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Brian Patten POETRY, GHAZALS & SHAYARI

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Brian Patten (born 7 February 1946) is an English poet and author. Born near the Liverpool docks, Patten attended Sefton Park School in the Smithdown Road area of Liverpool, where he was noted for his essays and greatly encouraged in his work by Harry Sutcliffe, his form teacher. He left school at fifteen and began work for The Bootle Times writing a column on popular music. One of his first articles was on Roger McGough and Adrian Henri, two pop-oriented Liverpool poets who later joined Patten... View More

Make This Poet Your Favorite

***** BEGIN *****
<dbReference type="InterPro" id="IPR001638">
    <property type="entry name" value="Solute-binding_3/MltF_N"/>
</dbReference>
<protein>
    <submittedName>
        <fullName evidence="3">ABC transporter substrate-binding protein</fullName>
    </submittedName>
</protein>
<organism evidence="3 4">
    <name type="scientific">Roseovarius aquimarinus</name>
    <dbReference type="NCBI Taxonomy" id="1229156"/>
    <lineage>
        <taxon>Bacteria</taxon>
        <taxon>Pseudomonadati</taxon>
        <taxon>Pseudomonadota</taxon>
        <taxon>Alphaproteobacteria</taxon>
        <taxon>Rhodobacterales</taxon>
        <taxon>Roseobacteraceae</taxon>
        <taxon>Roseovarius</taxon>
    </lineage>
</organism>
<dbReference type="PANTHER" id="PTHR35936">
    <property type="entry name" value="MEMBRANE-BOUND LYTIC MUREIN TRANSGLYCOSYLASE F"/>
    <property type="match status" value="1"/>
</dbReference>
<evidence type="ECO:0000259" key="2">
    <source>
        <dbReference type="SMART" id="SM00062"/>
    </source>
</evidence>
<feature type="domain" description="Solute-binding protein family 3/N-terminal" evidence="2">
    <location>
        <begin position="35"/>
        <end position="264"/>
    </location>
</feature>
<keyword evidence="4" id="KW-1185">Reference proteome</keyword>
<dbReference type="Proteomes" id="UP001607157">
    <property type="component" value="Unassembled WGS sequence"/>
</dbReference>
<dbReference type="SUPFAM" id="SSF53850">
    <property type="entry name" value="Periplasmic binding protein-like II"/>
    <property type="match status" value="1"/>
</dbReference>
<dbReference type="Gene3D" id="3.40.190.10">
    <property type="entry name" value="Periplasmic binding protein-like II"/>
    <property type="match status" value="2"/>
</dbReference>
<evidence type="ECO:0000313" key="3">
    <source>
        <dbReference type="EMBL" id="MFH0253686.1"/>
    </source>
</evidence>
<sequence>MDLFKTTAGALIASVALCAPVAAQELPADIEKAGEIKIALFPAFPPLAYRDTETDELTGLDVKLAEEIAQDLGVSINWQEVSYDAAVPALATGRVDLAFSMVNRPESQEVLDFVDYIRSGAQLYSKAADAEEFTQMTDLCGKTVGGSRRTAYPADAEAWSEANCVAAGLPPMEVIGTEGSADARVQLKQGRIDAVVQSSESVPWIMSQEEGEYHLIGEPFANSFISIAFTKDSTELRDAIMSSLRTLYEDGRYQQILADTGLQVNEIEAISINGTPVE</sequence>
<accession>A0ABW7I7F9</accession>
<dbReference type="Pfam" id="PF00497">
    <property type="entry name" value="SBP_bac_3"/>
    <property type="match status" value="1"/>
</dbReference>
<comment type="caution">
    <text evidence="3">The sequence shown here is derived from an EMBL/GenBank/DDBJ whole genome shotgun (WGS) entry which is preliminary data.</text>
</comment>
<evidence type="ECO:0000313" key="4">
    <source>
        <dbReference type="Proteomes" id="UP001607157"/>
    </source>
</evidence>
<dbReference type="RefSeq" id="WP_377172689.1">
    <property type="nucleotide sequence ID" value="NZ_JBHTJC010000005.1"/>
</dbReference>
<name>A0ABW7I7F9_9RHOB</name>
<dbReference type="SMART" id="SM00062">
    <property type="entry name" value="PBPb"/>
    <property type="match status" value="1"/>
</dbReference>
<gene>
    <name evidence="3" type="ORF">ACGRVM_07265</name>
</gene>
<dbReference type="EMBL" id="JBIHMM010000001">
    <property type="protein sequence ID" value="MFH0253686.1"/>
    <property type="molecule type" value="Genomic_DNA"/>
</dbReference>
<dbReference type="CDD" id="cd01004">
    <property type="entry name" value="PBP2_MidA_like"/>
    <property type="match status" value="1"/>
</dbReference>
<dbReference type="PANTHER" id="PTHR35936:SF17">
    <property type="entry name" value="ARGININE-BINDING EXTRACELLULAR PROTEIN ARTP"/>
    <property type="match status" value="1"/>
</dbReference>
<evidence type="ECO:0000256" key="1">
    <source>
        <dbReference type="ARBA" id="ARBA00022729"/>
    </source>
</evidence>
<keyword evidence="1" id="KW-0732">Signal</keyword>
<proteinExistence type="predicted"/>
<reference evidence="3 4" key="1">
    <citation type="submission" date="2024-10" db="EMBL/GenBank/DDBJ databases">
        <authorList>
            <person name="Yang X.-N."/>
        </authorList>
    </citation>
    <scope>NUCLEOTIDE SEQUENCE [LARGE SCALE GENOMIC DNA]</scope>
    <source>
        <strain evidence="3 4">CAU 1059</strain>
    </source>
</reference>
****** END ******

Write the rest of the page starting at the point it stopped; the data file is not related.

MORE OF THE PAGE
Brian Patten (born 7 February 1946) is an English poet and author. Born near the Liverpool docks, Patten attended Sefton Park School in the Smithdown Road area of Liverpool, where he was noted for his essays and greatly encouraged in his work by Harry Sutcliffe, his form teacher. He left school at fifteen and began work for The Bootle Times writing a column on popular music. One of his first articles was on Roger McGough and Adrian Henri, two pop-oriented Liverpool poets who later joined Patten in a poetry anthology titled The Mersey Sound, drawing popular attention to his own contemporary collections Little Johnny's Confession (1967) and Notes to the Hurrying Man (1969). Patten received early encouragement from Philip Larkin.[citation needed] The collections Storm Damage (1988) and Armada (1996) are more varied, the latter featuring a sequence of poems concerning the death of his mother and memories of his childhood. Armada is perhaps Patten's most mature and formal book, dispensing with much of the playfulness of former work. He has also written comic verse for children, notably Gargling With Jelly and Thawing Frozen Frogs. Patten's style is generally lyrical and his subjects are primarily love and relationships. His 1981 collection Love Poems draws together his best work in this area from the previous sixteen years. Tribune has described Patten as "the master poet of his genre, taking on the intricacies of love and beauty with a totally new approach, new for him and for contemporary poetry."[citation needed] Charles Causley once commented[vague] that he "reveals a sensibility profoundly aware of the ever-present possibility of the magical and the miraculous, as well as of the granite-hard realities. These are undiluted poems, beautifully calculated, informed - even in their darkest moments - with courage and hope." Patten writes extensively for children as well as adults. He has been described[according to whom?] as a highly engaging performer, and gives readings frequently. Over the years he has read alongside such poets as Pablo Neruda, Allen Ginsberg, Stevie Smith, Laurie Lee and Robert Lowell.[citation needed] His books have in recent years been translated into Italian, Spanish, German and Polish. His children's novel Mr Moon's Last Case won a special award from the Mystery Writers of America Guild. In 2002 Patten accepted the Cholmondeley Award for services to poetry.[citation needed] Together with Roger McGough and the late Adrian Henri, he was awarded the Freedom of the City of Liverpool.[citation needed].